Riverwest Neighborhood

Riverwest factory made the world a more colorful place

A view of the former Cottrell & Sons, Claybourn Division printing press manufacturing plant at 3701 North Humboldt Boulevard in Milwaukee, WI
The former Cottrell & Sons, Claybourn Division printing press manufacturing plant at 3701 North Humboldt Boulevard is vacant today but it has a proud heritage. Carl Swanson photo

A color printing press is a miraculous machine. As big as a house (and the newest ones are much bigger than that), packed with rollers and gears turning at blinding speed, producing tens of thousands of printed sheets per hour, they are so precisely made that a single part misaligned by a few thousandths of an inch would ruin the output.

One of the early pioneers in color printing, Leslie Claybourn, built a factory in Riverwest in 1922 and his workers were soon turning out printing presses that were more innovative, more massive, and more precise than any before. His company attracted visitors from around the globe and even held the record for a time for the world’s largest color press.

Then, in 1957, it all came to an end. Other companies would occupy the 172,344-square-foot factory at 3701 North Humbolt Boulevard over the subsequent years but it stands empty today.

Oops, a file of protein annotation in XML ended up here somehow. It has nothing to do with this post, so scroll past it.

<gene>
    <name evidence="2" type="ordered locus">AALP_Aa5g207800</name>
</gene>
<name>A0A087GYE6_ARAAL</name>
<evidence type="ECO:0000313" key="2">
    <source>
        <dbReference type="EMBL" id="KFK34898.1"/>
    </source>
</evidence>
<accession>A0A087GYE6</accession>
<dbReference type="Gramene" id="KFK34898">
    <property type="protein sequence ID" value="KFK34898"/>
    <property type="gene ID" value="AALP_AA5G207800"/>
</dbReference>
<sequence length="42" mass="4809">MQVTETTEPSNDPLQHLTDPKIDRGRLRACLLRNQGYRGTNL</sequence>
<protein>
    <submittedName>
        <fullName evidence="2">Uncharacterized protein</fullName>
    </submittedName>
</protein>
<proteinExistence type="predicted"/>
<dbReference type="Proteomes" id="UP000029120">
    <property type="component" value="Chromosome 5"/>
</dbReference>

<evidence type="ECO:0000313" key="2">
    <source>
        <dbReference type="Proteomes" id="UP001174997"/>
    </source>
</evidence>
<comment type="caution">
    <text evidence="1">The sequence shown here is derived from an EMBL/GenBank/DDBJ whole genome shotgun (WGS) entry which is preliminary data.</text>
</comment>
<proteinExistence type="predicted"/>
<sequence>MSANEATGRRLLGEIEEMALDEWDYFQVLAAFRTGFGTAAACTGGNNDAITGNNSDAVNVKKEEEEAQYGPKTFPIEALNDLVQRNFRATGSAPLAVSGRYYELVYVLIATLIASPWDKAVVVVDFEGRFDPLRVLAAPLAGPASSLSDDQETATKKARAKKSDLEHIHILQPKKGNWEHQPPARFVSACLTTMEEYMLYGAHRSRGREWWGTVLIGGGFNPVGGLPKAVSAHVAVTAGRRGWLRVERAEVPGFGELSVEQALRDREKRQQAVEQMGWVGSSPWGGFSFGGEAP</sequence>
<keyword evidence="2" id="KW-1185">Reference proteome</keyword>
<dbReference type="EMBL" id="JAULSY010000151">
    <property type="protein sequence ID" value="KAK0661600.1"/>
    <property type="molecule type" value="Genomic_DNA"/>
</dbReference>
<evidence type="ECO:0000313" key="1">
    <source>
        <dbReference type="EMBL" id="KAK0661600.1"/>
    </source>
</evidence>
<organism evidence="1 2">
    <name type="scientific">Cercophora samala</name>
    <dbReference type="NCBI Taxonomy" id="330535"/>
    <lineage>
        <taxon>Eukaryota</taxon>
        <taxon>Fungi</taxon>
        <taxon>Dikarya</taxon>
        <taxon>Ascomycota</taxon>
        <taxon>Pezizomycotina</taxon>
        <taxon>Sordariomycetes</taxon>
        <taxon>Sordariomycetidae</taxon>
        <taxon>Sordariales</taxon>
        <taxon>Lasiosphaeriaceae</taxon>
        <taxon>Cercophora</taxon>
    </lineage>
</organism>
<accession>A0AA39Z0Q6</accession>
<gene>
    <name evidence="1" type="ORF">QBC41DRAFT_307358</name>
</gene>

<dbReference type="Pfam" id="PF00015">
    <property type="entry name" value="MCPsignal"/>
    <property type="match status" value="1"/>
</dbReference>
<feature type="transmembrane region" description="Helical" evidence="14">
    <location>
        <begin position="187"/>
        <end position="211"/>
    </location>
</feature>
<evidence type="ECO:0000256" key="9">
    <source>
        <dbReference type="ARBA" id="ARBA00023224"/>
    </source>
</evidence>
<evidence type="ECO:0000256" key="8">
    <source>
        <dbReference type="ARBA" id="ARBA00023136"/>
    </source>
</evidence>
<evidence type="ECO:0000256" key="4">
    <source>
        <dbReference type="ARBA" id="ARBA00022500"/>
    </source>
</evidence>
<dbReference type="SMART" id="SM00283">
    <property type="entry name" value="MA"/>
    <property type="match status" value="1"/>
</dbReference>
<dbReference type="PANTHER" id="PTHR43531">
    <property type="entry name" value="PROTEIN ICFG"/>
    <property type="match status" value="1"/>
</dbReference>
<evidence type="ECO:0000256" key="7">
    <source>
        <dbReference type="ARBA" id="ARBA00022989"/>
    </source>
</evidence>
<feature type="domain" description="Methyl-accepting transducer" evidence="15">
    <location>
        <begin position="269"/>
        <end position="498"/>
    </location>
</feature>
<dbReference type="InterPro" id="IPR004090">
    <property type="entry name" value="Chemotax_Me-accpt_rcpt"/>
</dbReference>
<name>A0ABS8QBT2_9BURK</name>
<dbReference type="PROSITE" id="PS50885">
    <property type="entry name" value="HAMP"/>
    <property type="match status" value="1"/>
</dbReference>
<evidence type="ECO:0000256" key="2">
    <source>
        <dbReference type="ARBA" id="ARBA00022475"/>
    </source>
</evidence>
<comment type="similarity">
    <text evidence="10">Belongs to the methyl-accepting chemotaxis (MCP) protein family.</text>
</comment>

Leslie Claybourn was born in Albert Lea, Minnesota, in 1884. He started an electroplating company and then a machine shop. Business being slow at times, he augmented his income by moonlighting as a professional wrestler. Known as Lex “The Terrible Swede” Claybourn, he was good enough to hold the lightweight championship at one point.

It is not known when he hung up his wrestling tights, but by 1914 he was working as a development engineer for a Cincinnati printing machinery company. In 1918, Claybourn became vice president and director of operations for the Menasha Printing & Carton Co. While there, he perfected a process for printing pictures on butter and ice cream cartons.

His patented techniques, involving both improved machinery and new ways of producing printing plates, attracted a great deal of industry attention. In 1921 he was able to organize the Claybourn Process Corporation and built a large factory on Humboldt near Keefe Avenue.

One of the company’s first customers was the Milwaukee Journal. Other newspapers followed, including The New York Times. The Philadelphia Inquirer, Cleveland Plain Dealer, and many more. By 1929, Conde Nast was printing Vogue on a Claybourn five-color press.

In a 1929 article, a national trade publication, The Pressmen’s Journal, wrote, “Mr. L.W. Claybourn is one of the outstanding geniuses of the printing industry of the world, and it has been said by many authorities in the printing and printing machinery fields that Mr. Claybourn is actually 25 years ahead of the industry.”

On the last day of 1930, Claybourn’s car was involved in a collision at the interaction of North Prospect and East Newton avenues. So violent was the impact that Claybourn’s car was thrown sideways into a unity pole, snapping it off at its base. He spent all of 1931 in a cast and never fully recovered from his injuries.

It would take more than that to sideline “The Terrible Swede.” In 1934, the Claybourn company made headlines when it unveiled a 72-ton five-color press able to print 4,000 sheets per hour while cutting set-up time in half. The gain in efficiency was startling. This high-speed full-color press could be up and running as quickly as a relatively simple two-color press.